Gone phishing. Hospital chain Universal Health Services was hit with a massive cyberattack that forced its computers offline. Staff had to take notes on paper and could not access electronic records. Elsewhere, hackers released personal information about students in Clark County, Nevada, including addresses and social security numbers. The district reportedly refused to pay a ransom after hackers penetrated its servers.
Know when to fold 'em. In gadget land, Lenovo's folding laptop, dubbed the Thinkpad X1 Fold, is now available for preorder starting at $2,500. The device has a 13-inch screen that folds down the middle and a removable Bluetooth keyboard. Also, Google offered EU antitrust regulators additional (though undisclosed) concessions to get approval for its Fitbit acquisition. The EU is scheduled to decide on the deal by year-end.
King of IPO island. On the stock market, it will be another busy week of initial public offerings, including Asana and Palantir. Cybersecurity firm McAfee, sold by Intel to private equity in 2016, filed to go public, too. The company had a net income of $31 million on revenue of $1.4 billion in the first half of the year.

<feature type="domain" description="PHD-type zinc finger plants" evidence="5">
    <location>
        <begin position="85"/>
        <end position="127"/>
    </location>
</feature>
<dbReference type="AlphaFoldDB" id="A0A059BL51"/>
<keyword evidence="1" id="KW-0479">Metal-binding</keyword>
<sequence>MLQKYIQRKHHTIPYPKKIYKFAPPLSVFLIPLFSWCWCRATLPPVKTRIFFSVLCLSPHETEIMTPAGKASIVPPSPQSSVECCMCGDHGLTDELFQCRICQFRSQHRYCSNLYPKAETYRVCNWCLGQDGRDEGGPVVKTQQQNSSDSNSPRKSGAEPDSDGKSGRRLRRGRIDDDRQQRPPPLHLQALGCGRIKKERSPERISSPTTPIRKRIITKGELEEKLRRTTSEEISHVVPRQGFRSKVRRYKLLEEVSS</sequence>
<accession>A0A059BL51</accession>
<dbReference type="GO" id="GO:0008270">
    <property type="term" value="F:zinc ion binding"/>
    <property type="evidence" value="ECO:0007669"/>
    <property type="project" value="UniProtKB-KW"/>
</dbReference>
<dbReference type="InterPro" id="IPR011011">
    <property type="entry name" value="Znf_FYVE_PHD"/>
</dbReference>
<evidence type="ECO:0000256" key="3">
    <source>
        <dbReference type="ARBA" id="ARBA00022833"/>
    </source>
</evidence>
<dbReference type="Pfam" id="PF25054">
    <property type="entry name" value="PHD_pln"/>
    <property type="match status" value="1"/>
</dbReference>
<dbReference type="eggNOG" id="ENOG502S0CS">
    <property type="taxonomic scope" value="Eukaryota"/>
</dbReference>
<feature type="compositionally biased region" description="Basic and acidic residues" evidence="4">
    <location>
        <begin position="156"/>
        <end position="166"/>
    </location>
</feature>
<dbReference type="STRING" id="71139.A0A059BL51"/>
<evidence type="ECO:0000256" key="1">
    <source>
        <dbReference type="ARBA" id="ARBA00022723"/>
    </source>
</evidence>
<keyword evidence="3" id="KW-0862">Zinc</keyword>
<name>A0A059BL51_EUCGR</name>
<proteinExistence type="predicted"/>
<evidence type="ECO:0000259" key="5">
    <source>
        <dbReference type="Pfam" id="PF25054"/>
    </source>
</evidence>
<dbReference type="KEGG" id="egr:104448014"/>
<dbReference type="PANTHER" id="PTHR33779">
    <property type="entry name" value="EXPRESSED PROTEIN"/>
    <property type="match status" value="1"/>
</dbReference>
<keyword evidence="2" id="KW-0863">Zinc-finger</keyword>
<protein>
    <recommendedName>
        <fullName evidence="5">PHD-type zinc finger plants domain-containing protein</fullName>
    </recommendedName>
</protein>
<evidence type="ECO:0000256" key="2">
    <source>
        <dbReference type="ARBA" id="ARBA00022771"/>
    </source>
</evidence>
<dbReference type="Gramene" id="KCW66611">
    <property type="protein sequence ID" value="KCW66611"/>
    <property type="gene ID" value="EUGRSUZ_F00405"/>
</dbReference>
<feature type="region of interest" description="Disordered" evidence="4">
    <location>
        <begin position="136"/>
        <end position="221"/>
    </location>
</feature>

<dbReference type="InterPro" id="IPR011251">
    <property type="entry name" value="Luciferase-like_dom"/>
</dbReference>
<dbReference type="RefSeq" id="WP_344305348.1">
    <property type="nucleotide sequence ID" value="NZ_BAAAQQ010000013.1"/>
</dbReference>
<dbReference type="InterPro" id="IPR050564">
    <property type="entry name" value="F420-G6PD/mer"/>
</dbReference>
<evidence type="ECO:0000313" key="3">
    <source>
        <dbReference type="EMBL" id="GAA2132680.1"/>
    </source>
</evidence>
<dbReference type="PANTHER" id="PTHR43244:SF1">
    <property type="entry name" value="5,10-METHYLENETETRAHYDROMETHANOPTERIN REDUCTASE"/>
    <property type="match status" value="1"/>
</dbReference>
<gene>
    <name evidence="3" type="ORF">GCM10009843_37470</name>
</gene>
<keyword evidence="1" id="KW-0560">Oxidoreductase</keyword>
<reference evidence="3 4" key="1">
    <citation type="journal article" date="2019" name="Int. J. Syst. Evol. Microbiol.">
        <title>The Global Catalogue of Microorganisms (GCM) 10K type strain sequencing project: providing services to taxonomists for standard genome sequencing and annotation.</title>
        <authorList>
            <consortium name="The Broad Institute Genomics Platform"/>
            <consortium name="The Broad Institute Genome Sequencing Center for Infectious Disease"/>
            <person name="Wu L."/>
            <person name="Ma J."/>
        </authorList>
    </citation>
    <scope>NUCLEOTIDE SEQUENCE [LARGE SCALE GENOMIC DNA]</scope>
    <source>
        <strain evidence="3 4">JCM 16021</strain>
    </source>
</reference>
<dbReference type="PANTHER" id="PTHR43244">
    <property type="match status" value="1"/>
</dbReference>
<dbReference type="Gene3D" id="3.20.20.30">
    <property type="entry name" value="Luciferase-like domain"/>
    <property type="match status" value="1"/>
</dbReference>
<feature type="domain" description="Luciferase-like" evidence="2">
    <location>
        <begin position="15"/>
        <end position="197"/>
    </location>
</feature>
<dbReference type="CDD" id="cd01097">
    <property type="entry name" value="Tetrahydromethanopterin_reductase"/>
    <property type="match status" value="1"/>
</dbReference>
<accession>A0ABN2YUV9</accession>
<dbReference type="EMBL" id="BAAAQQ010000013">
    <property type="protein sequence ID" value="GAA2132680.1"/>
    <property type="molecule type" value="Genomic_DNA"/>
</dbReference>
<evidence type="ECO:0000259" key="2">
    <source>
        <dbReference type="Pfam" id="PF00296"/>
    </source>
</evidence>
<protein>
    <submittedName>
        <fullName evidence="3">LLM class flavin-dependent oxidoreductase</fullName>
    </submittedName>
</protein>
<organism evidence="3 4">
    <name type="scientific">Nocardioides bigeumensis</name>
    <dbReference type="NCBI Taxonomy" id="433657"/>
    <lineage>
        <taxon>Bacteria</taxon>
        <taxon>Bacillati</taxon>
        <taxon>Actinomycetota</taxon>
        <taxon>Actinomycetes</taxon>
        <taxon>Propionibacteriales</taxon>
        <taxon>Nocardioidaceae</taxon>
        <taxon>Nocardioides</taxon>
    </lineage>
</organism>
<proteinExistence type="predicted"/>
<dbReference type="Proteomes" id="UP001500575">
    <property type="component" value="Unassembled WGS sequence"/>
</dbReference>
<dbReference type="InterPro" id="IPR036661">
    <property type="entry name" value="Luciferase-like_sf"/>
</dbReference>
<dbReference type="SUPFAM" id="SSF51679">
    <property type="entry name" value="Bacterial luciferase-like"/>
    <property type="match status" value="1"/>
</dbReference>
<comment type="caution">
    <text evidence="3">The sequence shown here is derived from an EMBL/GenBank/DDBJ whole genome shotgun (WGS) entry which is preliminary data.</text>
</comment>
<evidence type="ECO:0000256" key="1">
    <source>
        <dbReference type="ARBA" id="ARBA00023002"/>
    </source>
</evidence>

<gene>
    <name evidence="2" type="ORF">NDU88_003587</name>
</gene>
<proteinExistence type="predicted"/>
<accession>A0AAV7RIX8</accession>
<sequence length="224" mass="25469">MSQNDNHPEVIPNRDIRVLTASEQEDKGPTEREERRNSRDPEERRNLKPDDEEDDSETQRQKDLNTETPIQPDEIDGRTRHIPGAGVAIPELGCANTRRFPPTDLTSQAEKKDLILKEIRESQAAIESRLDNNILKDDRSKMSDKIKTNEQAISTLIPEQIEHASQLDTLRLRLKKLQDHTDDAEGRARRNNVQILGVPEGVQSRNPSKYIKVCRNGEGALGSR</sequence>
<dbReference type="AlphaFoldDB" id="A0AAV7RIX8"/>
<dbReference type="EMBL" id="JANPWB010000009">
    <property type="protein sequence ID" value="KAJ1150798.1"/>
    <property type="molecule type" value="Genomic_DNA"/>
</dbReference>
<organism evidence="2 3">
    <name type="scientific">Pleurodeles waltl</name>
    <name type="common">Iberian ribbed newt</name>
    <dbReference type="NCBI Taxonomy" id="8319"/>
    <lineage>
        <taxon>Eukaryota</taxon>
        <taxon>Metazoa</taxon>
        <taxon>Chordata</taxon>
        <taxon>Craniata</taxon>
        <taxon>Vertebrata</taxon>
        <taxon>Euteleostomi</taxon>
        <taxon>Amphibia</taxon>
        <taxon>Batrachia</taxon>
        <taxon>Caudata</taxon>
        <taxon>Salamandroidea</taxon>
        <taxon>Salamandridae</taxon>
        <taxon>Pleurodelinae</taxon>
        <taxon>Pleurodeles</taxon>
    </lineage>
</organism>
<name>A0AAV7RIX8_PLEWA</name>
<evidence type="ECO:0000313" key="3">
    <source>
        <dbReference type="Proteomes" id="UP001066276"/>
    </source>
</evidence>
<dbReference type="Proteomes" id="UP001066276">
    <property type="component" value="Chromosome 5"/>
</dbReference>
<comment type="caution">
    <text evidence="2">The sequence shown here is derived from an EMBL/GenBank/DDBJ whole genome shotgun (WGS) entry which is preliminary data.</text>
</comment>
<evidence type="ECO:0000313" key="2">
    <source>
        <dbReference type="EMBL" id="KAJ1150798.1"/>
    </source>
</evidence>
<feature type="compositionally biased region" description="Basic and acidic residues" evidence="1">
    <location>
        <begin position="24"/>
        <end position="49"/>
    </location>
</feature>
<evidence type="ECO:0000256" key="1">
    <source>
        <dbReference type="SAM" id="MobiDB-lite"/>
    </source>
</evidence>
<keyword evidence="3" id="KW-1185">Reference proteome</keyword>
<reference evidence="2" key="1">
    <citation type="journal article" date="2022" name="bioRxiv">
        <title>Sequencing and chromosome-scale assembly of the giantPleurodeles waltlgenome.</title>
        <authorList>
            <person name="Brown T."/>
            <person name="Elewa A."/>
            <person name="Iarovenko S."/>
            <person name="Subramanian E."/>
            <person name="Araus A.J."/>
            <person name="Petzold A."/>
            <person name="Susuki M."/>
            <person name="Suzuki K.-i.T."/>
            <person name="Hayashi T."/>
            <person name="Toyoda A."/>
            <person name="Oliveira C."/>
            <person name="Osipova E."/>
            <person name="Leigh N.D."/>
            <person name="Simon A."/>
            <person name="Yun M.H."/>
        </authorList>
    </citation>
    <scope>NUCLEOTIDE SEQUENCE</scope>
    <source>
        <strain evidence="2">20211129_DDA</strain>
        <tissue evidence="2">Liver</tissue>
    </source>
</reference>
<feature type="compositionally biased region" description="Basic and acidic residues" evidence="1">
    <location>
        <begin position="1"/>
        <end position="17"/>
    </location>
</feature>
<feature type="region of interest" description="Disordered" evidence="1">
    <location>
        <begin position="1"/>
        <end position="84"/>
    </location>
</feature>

FOOD FOR THOUGHT
Some entries in the category of "food for thought" provide more mental sustenance than others. Author Nicholas Carr's essay will definitely get your brain engaged. Just think about the title: What is it like to be a smartphone?
What is it like to be a smartphone? In all the chatter about the future of artificial intelligence, the question has been glossed over or, worse, treated as settled. The longstanding assumption, a reflection of the anthropomorphic romanticism of computer scientists, science fiction writers, and internet entrepreneurs, has been that a self-aware computer would have a mind, and hence a consciousness, similar to our own. We, supreme programmers, would create machine consciousness in our own image. The assumption is absurd.
ON THE MOVE